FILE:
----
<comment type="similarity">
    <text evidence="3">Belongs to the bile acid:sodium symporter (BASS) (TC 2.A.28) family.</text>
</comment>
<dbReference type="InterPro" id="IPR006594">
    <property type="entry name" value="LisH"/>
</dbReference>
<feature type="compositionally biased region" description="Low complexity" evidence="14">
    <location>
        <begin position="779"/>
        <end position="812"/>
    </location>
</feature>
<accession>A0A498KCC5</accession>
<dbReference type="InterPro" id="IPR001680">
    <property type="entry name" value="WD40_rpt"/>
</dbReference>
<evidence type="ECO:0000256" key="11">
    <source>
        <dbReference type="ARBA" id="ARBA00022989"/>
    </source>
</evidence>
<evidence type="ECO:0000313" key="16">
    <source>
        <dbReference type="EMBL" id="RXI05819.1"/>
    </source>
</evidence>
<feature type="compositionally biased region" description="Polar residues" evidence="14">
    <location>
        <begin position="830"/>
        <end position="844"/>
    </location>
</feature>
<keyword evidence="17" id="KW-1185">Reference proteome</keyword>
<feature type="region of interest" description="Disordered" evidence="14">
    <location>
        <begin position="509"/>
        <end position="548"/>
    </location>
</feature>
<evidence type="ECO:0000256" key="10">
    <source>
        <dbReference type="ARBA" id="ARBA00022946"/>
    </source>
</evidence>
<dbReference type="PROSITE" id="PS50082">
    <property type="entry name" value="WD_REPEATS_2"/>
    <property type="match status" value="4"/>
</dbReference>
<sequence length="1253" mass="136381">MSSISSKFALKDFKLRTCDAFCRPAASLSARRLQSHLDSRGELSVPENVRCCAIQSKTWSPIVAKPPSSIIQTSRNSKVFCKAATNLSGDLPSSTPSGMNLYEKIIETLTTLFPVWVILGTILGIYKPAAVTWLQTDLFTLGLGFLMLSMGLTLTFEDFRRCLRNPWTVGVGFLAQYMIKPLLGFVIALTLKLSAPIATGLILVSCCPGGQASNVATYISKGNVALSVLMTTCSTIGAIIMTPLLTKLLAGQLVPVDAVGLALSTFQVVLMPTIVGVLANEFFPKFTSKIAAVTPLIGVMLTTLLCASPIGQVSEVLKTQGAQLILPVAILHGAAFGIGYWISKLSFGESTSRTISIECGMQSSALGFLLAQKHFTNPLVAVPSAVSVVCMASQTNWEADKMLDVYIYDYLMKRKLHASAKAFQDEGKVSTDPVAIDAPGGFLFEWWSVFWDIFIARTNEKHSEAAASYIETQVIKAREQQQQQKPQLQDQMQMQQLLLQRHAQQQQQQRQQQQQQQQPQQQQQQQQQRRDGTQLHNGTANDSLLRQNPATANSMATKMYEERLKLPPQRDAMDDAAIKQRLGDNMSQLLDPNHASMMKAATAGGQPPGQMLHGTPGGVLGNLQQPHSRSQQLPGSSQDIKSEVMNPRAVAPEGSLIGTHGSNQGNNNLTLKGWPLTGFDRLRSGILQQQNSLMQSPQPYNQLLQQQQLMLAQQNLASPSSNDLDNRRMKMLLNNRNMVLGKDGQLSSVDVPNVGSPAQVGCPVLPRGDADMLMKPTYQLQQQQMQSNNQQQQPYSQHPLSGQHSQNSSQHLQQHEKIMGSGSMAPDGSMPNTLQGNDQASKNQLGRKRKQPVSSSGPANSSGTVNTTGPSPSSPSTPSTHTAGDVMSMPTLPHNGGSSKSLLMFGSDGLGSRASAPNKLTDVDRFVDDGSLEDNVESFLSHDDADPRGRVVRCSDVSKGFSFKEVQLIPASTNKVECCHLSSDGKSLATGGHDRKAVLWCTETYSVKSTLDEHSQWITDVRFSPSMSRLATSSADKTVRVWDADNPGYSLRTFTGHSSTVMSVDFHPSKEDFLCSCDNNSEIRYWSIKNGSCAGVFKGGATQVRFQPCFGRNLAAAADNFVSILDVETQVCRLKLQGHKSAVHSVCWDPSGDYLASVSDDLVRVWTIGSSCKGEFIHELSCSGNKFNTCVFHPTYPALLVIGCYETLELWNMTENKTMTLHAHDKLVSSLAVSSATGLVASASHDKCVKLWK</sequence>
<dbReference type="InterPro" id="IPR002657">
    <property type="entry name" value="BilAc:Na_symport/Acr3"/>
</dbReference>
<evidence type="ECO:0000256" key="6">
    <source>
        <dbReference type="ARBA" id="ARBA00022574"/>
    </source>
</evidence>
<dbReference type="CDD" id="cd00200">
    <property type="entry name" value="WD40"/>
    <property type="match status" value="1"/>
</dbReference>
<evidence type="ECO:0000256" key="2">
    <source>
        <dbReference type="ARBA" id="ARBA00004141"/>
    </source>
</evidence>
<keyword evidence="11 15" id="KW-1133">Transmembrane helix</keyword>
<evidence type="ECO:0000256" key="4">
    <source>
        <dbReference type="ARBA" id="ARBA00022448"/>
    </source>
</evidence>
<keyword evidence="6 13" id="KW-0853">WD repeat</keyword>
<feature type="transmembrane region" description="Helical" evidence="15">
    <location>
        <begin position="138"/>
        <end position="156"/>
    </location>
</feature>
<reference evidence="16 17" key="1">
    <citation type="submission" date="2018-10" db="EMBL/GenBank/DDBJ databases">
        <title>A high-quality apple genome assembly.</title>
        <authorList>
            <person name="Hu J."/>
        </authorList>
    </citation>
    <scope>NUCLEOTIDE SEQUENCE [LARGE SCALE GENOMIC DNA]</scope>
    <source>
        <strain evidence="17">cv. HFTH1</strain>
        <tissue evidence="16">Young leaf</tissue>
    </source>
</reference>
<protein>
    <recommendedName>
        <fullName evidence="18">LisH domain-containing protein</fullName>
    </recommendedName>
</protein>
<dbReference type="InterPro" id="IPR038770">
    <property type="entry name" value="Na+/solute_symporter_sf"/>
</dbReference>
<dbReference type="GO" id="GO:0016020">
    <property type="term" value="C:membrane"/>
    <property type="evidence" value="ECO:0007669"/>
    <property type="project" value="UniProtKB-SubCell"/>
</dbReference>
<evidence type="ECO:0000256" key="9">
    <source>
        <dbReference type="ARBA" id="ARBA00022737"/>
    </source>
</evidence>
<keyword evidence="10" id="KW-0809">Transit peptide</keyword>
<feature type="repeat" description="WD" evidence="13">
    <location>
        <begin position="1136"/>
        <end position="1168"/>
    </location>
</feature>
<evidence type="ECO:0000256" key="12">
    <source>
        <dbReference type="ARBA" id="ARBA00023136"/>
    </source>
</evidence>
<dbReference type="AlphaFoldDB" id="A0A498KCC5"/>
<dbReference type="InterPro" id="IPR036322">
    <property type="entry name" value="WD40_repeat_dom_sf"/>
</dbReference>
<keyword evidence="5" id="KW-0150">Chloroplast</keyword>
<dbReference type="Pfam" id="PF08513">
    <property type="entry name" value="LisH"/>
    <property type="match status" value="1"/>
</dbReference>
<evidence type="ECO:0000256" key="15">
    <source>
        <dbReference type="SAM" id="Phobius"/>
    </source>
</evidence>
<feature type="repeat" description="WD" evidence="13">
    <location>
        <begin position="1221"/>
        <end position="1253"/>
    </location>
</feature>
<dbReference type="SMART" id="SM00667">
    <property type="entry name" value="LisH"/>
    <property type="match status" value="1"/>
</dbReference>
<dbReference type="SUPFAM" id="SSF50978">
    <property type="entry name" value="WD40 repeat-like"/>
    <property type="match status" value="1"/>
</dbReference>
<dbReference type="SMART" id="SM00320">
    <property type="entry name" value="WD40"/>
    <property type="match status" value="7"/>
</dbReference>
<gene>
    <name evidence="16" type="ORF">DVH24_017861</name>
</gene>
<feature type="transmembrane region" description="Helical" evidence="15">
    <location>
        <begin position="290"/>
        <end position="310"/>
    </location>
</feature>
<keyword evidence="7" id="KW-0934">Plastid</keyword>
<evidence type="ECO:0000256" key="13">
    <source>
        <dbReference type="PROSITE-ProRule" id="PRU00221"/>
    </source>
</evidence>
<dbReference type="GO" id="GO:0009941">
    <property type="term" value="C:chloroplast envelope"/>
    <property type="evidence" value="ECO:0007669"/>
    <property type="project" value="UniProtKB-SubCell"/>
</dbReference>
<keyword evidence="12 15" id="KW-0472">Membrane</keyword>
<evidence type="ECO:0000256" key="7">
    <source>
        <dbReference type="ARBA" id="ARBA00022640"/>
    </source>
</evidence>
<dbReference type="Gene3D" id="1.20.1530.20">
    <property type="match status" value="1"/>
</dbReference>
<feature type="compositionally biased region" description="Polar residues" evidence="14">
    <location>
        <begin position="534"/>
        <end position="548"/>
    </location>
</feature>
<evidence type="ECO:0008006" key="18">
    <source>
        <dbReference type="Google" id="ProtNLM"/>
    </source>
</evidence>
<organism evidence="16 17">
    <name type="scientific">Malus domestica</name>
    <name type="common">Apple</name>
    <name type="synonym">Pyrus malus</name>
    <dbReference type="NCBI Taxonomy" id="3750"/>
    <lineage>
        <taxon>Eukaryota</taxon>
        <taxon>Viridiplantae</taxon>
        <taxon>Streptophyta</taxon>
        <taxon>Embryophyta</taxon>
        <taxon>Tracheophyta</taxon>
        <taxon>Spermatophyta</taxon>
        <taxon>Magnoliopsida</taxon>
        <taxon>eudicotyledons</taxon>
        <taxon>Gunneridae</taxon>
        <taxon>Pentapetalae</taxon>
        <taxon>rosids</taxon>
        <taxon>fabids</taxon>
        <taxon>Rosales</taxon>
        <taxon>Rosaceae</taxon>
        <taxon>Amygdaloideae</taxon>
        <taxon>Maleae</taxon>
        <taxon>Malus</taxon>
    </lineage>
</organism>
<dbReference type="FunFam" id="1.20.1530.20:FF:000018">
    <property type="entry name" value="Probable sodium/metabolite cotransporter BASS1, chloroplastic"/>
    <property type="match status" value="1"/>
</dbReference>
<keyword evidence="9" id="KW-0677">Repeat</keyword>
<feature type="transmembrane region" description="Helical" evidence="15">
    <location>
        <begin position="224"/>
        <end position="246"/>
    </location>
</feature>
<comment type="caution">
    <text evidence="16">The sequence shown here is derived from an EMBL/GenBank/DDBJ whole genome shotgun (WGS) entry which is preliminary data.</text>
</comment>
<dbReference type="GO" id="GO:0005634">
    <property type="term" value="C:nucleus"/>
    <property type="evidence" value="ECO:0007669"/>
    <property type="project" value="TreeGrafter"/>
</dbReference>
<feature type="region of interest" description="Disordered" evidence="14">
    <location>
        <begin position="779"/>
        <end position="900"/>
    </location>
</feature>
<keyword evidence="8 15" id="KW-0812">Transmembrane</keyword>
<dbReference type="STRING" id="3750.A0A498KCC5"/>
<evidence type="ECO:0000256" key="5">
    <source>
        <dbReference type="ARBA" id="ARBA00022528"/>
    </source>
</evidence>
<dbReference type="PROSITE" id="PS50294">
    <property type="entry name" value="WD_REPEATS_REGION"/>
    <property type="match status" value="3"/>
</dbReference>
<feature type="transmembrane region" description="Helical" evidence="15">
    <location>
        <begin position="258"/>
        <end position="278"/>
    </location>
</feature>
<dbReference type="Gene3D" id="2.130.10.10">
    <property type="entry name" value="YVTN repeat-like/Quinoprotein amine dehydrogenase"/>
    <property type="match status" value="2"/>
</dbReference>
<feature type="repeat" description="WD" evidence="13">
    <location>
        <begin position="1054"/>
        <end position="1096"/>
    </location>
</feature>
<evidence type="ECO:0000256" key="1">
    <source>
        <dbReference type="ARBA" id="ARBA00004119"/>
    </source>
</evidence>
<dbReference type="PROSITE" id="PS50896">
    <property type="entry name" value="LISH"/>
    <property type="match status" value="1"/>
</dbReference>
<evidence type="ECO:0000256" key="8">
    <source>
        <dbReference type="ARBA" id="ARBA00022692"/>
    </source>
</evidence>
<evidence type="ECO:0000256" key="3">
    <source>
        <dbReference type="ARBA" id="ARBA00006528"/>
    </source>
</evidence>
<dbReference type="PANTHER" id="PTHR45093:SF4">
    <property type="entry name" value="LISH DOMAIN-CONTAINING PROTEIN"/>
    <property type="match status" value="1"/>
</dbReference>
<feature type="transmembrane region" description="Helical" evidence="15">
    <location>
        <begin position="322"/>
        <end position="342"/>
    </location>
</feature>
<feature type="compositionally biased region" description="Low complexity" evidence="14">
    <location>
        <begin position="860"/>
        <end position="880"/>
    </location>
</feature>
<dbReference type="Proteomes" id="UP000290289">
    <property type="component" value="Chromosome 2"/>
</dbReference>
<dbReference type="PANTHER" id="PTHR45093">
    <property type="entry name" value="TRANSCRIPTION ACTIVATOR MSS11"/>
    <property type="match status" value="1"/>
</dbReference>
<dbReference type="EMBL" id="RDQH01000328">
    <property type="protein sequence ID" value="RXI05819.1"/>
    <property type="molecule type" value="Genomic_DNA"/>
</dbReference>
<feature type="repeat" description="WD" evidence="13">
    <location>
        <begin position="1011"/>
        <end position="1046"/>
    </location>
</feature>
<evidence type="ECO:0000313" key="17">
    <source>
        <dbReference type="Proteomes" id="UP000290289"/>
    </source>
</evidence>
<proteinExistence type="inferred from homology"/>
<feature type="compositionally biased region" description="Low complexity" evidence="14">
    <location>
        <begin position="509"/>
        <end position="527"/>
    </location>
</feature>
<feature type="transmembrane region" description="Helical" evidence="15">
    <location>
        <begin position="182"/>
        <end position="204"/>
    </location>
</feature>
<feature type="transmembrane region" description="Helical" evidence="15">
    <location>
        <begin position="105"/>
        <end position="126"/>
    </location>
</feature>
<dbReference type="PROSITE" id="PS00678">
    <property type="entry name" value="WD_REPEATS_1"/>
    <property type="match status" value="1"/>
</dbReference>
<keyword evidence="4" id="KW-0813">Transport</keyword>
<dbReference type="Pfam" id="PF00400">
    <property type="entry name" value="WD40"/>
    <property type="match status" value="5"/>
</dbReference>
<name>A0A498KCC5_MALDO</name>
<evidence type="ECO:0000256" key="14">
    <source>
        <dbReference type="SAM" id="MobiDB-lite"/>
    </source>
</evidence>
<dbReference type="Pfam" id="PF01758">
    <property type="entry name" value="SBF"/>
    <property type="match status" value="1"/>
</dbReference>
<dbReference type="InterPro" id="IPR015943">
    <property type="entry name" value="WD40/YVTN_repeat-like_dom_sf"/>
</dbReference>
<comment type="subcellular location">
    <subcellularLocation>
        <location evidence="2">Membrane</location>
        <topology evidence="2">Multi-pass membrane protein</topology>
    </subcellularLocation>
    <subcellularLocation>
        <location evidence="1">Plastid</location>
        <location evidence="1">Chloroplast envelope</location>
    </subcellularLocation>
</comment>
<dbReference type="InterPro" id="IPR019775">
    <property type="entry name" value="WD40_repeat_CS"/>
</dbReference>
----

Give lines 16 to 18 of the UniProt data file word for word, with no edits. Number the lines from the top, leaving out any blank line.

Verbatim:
</dbReference>
<evidence type="ECO:0000256" key="11">
    <source>